Hahnemann says: *[Hahnemann's Organon]“Previously to the year 1801, the genuine Scarlet fever of Sydenham prevailed epidemically among children, and attacked all without exception, who had not escaped the disease in a former epidemic: whereas, every child who was exposed to one of the kind which came under my observation in Konigslutur, remained exempt from this highly infectious disease, if it had timely taken a very small dose of Belladonna.” The first question which naturally arises in the consideration of this subject is, what is the genuine Scarlet fever of Sydenham ? In answer to the question, thinking it would be interesting, I have transcribed Willis' translation, which is as follows:
“†[Works of Thos. Sydenham translated by Geo. Willis, 1788.] Though the Scarlet fever may occur at any time, yet it generally comes on at the close of summer, when it seizes whole families, but especially children. A chilliness and shivering come on at the beginning, as in other fevers, but without great sickness; afterwards the whole skin is covered with small red spots, which are more numerous, redder but not so uniform as those which constitute measles; they continue two or three days, and after they are vanished, and the skin is scaled oft, there remains a kind of branny scales, dispersed over the body, which fall off and come on again twice or thrice successively.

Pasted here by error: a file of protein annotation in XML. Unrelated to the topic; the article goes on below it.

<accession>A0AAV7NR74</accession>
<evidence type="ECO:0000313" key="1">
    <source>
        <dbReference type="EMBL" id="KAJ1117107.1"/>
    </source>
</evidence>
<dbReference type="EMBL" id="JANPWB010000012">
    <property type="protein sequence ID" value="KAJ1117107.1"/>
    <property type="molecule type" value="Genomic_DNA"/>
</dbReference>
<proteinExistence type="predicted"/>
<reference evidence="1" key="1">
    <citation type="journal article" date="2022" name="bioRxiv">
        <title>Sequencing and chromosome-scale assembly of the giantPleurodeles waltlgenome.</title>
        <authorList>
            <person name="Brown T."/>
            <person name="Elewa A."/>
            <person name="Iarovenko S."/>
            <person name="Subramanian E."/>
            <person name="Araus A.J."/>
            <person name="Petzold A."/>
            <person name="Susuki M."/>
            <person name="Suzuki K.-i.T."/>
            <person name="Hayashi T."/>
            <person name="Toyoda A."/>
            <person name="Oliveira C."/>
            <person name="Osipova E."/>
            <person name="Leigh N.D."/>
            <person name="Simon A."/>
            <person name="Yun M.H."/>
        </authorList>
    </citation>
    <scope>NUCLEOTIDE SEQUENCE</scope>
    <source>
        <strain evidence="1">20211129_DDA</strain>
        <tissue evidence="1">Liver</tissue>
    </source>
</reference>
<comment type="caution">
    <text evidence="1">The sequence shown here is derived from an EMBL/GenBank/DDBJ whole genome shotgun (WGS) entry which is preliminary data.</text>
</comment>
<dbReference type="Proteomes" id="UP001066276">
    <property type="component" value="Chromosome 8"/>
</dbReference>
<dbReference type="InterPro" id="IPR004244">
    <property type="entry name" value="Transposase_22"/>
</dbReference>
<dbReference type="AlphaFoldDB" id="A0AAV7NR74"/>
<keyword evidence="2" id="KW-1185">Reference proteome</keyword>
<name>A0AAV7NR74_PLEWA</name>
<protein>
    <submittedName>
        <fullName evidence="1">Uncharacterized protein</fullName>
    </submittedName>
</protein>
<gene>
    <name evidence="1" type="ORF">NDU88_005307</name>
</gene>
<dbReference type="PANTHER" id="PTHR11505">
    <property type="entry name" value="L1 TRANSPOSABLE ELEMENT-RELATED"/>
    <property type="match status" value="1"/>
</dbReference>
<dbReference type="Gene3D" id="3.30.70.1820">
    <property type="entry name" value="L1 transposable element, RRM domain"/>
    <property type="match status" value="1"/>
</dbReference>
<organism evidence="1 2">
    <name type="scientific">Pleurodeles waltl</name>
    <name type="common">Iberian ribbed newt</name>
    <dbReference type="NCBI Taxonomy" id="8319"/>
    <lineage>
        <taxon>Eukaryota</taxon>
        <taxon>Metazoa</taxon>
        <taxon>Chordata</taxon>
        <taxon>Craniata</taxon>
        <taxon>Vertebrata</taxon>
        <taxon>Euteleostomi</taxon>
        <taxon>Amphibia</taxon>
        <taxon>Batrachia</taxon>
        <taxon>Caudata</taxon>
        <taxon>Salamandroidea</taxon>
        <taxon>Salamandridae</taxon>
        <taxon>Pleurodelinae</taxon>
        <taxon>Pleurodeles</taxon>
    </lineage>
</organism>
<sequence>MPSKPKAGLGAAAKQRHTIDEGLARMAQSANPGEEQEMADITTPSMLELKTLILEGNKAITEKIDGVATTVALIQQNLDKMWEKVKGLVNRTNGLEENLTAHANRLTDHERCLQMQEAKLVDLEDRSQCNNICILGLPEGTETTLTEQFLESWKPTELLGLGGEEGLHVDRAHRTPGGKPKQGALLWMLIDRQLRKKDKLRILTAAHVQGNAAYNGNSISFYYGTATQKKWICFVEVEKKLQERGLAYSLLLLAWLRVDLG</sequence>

As this disease seems to me to be nothing more than a moderate effervesence of the blood occasioned by the heat of the preceding summer, or some other way, I do nothing which may prevent the despumation of the blood and the expulsion of the prevent matter through the pores, which is quickly enough performed. Accordingly I refrain from bleeding and the use of enemata, which make a revulsion, whereby I conceive the noxious particles are more intimately mixed with the blood, and the motion which is more agreeable to nature is checked. On the other hand, I forbear cardiacs, by the heat of which the blood may perhaps be put into a more violent motion, than so gentle and mild a separation as effects a cure require, and besides, by this means a high fever may be occasioned. I judge it sufficient for the patient to refrain wholly from meat and spirituous liquors, and to keep his room without lying always in bed. When the skin is entirely peeled off and. the symptoms vanished, it is proper to give a gentle purge suited to the age and strength of the patient. By this plain and manifestly natural method,*[Hoc morbi nomen (vix enim altius assurgit.)] this disease in name only, for it is little more, is easily cured without trouble or danger; whereas on the contrary, if we add to the patients evils, by treating him too learnedly, either. by confining him continually in bed, or exhibiting abundance of cardiacs, and other superfluous remedies, the disease is immediately increased, and he frequently falls a victim to the over-officiousness of the physician. But it should here be observed that when epileptic convulsions, or a coma arise in this disease at the beginning of the eruption, which sometimes happen to children and young persons, it is highly proper to apply a large and strong blister to the neck, and immediately exhibit a paregoric of syrup of white poppies, which is to be repeated every evening during his illness, and he must be directed to make use of milk, boiled with thrice its quantity of water, for his ordinary drink, and to refrain from meat.”